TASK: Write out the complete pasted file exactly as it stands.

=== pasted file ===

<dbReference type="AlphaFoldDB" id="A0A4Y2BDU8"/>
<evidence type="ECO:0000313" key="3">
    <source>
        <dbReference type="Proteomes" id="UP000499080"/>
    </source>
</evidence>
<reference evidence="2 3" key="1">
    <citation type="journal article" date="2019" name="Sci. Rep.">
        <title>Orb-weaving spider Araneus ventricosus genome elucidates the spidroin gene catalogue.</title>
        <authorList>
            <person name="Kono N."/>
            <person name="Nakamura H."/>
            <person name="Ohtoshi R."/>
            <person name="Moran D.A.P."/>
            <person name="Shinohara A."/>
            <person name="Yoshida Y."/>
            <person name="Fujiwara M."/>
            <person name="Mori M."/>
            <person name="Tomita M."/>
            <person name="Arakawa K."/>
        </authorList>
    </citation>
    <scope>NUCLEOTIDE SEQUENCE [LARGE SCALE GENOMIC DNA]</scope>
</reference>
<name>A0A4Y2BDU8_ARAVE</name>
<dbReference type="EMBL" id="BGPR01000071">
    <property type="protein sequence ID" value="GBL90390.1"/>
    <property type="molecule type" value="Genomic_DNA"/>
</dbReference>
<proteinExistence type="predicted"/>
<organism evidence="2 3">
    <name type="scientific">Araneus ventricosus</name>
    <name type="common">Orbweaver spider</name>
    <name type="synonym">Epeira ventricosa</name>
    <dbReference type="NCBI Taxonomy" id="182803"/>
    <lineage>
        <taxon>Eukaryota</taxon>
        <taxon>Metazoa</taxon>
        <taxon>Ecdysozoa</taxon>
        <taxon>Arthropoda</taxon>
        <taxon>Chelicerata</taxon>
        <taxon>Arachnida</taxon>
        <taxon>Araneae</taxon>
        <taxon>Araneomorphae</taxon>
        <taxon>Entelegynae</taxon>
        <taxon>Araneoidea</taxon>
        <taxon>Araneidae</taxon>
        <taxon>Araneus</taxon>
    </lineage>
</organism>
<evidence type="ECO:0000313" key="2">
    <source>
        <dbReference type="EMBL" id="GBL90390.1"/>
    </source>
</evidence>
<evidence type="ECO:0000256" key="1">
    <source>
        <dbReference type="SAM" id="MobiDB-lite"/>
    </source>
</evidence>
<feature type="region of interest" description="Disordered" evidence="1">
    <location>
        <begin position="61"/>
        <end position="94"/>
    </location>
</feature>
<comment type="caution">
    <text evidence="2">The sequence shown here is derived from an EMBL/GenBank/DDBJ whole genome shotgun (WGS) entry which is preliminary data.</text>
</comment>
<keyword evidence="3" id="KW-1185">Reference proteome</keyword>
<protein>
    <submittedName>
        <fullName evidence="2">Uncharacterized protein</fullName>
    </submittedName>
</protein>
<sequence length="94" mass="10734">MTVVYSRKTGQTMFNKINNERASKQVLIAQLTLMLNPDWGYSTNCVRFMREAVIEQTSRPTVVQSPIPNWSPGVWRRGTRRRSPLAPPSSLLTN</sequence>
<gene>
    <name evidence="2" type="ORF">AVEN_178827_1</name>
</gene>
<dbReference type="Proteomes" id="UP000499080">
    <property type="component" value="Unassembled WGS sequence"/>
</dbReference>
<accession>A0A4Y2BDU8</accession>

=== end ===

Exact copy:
<dbReference type="AlphaFoldDB" id="A0A4Y2BDU8"/>
<evidence type="ECO:0000313" key="3">
    <source>
        <dbReference type="Proteomes" id="UP000499080"/>
    </source>
</evidence>
<reference evidence="2 3" key="1">
    <citation type="journal article" date="2019" name="Sci. Rep.">
        <title>Orb-weaving spider Araneus ventricosus genome elucidates the spidroin gene catalogue.</title>
        <authorList>
            <person name="Kono N."/>
            <person name="Nakamura H."/>
            <person name="Ohtoshi R."/>
            <person name="Moran D.A.P."/>
            <person name="Shinohara A."/>
            <person name="Yoshida Y."/>
            <person name="Fujiwara M."/>
            <person name="Mori M."/>
            <person name="Tomita M."/>
            <person name="Arakawa K."/>
        </authorList>
    </citation>
    <scope>NUCLEOTIDE SEQUENCE [LARGE SCALE GENOMIC DNA]</scope>
</reference>
<name>A0A4Y2BDU8_ARAVE</name>
<dbReference type="EMBL" id="BGPR01000071">
    <property type="protein sequence ID" value="GBL90390.1"/>
    <property type="molecule type" value="Genomic_DNA"/>
</dbReference>
<proteinExistence type="predicted"/>
<organism evidence="2 3">
    <name type="scientific">Araneus ventricosus</name>
    <name type="common">Orbweaver spider</name>
    <name type="synonym">Epeira ventricosa</name>
    <dbReference type="NCBI Taxonomy" id="182803"/>
    <lineage>
        <taxon>Eukaryota</taxon>
        <taxon>Metazoa</taxon>
        <taxon>Ecdysozoa</taxon>
        <taxon>Arthropoda</taxon>
        <taxon>Chelicerata</taxon>
        <taxon>Arachnida</taxon>
        <taxon>Araneae</taxon>
        <taxon>Araneomorphae</taxon>
        <taxon>Entelegynae</taxon>
        <taxon>Araneoidea</taxon>
        <taxon>Araneidae</taxon>
        <taxon>Araneus</taxon>
    </lineage>
</organism>
<evidence type="ECO:0000313" key="2">
    <source>
        <dbReference type="EMBL" id="GBL90390.1"/>
    </source>
</evidence>
<evidence type="ECO:0000256" key="1">
    <source>
        <dbReference type="SAM" id="MobiDB-lite"/>
    </source>
</evidence>
<feature type="region of interest" description="Disordered" evidence="1">
    <location>
        <begin position="61"/>
        <end position="94"/>
    </location>
</feature>
<comment type="caution">
    <text evidence="2">The sequence shown here is derived from an EMBL/GenBank/DDBJ whole genome shotgun (WGS) entry which is preliminary data.</text>
</comment>
<keyword evidence="3" id="KW-1185">Reference proteome</keyword>
<protein>
    <submittedName>
        <fullName evidence="2">Uncharacterized protein</fullName>
    </submittedName>
</protein>
<sequence length="94" mass="10734">MTVVYSRKTGQTMFNKINNERASKQVLIAQLTLMLNPDWGYSTNCVRFMREAVIEQTSRPTVVQSPIPNWSPGVWRRGTRRRSPLAPPSSLLTN</sequence>
<gene>
    <name evidence="2" type="ORF">AVEN_178827_1</name>
</gene>
<dbReference type="Proteomes" id="UP000499080">
    <property type="component" value="Unassembled WGS sequence"/>
</dbReference>
<accession>A0A4Y2BDU8</accession>